05/27/2005 01:41 pm ET | Updated May 25, 2011

Personal Note

At least I didn’t cry this time. Not very long ago, I took my little girl to school for her first day of kindergarten. This morning, we drove together to her last day of high school. (OK, I cried a little)

I had planned to post a few medical notes about this morning’s news about phthalates and genital damage and maybe even mention that Viagra probably doesn’t cause blindness but the story sure caught the attention of a lot of men and sold a lot of newspapers.

Instead, I have been reflecting on the way this generation has screwed up its children far worse than any other generation has. I can’t imagine my parents thinking these same thoughts.

Since my daughter started kindergarten, we have elected some of the most horseshit presidents in the history of the country. An amoral Texas oilman, and a junk food eating sexual predator who looked and acted cute enough to still be remembered as a good president. Then we gave them an unethical, lying warmongering doofus. Nice larger than life role models for the “money and blow jobs trump all” generation we have created.

My generation’s drugs were bad enough but now we have millions of kids and teens taking prescription drugs that have never been tested adequately on those age groups. The short-term issues are tough but the long-term consequences are being grossly underestimated as the pharmaceutical industry pursues profit and parents and educators look for easy ways out. (OK, not everything the pharmas do is evil and not every teacher wants the whole classroom on speed, but sometimes it feels that way from where I sit.)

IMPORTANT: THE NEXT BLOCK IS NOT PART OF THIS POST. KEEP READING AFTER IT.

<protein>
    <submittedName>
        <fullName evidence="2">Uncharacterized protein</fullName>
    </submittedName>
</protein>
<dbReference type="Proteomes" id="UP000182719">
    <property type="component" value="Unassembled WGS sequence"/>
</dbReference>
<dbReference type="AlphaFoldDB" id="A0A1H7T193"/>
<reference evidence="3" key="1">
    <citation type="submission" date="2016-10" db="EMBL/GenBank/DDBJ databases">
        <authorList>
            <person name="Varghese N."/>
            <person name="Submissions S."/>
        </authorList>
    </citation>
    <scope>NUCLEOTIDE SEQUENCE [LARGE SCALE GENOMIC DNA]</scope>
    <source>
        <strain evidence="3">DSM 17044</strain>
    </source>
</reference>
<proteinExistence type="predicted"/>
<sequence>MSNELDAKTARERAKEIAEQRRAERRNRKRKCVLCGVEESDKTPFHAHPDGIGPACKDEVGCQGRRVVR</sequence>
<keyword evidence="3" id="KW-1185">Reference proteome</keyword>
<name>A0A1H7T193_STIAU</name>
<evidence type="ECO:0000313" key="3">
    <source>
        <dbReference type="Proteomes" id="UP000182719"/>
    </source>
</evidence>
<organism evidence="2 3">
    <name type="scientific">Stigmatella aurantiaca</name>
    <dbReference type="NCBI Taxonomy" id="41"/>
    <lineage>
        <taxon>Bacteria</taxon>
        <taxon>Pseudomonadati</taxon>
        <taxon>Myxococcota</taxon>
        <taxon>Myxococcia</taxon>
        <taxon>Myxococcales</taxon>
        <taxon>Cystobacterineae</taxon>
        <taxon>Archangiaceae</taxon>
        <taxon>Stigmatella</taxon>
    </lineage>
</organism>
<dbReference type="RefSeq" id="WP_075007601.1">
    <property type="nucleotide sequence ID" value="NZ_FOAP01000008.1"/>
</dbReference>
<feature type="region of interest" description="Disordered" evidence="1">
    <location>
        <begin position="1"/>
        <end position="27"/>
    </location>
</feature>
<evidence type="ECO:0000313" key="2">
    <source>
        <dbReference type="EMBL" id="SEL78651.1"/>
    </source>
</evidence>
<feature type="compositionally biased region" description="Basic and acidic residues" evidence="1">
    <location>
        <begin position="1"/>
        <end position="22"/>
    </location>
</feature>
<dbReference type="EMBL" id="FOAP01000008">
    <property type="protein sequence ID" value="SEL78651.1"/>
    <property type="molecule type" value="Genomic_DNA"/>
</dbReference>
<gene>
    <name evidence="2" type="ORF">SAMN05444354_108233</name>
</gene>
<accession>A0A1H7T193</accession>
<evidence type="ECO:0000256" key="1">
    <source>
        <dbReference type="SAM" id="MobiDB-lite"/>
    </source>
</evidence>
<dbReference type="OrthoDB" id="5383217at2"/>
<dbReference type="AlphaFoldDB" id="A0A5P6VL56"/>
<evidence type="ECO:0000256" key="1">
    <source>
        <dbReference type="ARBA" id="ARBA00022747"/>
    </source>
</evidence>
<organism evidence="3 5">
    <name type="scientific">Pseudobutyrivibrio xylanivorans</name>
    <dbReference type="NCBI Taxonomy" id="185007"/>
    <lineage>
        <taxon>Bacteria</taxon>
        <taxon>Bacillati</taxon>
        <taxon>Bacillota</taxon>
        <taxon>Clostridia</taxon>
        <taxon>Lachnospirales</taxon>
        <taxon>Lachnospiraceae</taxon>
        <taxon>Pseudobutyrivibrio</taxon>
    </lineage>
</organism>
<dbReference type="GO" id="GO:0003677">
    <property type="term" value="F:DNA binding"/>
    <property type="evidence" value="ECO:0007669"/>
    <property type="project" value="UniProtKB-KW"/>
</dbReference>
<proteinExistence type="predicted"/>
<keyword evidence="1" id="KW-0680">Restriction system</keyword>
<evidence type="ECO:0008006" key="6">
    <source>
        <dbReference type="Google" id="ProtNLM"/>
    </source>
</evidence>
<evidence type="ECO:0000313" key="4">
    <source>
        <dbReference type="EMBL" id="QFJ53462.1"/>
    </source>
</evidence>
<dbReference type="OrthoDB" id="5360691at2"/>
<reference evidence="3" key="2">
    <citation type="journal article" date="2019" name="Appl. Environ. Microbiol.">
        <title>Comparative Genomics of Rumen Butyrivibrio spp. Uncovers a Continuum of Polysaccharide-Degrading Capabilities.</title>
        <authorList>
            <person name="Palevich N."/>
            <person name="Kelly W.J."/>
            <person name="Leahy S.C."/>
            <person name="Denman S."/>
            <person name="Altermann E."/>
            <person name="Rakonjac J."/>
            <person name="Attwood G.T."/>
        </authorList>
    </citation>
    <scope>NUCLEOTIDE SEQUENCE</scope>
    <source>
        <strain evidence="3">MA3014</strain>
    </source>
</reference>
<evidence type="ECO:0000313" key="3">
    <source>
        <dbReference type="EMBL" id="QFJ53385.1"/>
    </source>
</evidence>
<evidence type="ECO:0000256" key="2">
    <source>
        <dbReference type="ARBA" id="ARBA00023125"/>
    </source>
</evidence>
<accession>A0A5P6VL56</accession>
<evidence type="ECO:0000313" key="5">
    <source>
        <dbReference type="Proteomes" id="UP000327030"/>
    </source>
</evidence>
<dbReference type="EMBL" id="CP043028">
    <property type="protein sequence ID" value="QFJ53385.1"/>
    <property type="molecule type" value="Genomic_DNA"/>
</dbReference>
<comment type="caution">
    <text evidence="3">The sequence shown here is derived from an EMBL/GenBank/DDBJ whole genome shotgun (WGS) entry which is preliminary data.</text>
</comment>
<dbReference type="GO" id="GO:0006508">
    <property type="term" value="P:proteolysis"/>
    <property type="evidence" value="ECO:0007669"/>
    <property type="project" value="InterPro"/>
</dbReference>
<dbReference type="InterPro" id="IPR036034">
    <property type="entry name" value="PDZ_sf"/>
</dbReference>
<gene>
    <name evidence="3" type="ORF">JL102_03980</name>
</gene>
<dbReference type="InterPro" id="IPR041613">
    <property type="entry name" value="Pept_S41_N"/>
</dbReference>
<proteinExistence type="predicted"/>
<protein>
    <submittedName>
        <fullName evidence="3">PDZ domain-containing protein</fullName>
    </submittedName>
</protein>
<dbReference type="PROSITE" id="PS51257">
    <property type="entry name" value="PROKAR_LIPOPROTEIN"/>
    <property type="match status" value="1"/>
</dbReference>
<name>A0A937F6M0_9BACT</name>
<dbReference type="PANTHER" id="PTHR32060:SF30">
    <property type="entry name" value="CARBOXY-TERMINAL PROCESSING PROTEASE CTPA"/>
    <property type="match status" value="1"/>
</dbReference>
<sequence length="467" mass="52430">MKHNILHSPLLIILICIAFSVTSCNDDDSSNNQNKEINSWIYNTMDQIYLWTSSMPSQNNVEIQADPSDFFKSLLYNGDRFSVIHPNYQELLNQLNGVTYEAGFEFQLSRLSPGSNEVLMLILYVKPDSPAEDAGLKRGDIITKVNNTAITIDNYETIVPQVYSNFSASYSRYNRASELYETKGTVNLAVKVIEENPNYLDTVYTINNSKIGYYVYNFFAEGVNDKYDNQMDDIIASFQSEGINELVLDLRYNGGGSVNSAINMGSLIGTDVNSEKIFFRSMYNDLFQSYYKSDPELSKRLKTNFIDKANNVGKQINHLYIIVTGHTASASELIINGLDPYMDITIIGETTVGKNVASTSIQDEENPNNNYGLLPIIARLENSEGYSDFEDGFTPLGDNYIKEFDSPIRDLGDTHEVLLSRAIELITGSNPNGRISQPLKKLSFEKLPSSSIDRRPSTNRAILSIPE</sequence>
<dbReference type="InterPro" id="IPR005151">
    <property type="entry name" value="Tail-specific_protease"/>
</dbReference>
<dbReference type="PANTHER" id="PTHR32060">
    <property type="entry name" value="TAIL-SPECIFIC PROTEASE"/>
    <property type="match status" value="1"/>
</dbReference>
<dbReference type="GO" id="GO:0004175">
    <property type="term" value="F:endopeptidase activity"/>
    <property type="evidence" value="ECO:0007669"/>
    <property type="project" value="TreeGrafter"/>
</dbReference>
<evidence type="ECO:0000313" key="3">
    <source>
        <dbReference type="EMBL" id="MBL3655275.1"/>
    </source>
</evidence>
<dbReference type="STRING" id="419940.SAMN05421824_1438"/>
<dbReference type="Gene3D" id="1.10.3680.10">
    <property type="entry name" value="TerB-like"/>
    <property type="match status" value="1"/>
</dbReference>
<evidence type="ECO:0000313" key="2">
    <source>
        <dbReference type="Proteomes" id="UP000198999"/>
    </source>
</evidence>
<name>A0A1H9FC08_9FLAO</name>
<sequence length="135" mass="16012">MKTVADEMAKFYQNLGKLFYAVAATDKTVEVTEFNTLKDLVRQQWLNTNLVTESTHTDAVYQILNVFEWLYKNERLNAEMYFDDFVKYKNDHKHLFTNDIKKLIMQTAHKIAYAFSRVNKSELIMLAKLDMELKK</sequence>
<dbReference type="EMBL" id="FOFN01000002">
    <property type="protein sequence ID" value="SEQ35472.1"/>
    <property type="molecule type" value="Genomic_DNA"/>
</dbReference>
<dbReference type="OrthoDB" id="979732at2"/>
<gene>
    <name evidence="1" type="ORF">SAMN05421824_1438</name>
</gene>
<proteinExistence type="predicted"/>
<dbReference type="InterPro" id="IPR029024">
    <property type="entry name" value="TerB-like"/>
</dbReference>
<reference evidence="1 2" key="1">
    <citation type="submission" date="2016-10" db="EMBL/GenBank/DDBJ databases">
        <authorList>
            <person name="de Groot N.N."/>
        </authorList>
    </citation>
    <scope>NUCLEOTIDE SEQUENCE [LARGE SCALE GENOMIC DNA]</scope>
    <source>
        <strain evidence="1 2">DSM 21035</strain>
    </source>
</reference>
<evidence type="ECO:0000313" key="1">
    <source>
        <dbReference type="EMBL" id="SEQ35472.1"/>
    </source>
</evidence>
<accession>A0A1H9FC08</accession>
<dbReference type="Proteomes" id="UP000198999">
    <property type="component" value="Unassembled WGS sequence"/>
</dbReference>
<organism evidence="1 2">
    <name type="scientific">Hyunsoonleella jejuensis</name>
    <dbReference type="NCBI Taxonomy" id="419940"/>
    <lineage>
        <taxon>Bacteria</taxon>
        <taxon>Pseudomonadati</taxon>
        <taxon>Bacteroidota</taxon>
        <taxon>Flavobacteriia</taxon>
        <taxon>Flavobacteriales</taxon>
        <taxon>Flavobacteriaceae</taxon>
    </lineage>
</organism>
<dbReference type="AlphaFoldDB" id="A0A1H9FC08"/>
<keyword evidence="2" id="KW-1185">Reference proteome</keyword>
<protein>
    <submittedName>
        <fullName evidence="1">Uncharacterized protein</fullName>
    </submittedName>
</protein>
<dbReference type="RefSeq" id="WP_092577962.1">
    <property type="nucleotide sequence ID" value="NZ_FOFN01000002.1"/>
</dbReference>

I have a few facile solutions: feed kids better, throw a rock through your TV, speak nicely to one another and teach your one-year-old, ten-year-old and teenager that’s it’s OK to be unhappy once in a while and not get everything now. (I wish I had a do-over on that advice . . .)

Still and all, a serious bunch of kudos (the word used over and over again in the weekly newsmagazines at graduation time) to my peer group of parents who have shepherded their kids through the past thirteen years and will cry their eyes out as those tassels are turned over the next few weeks.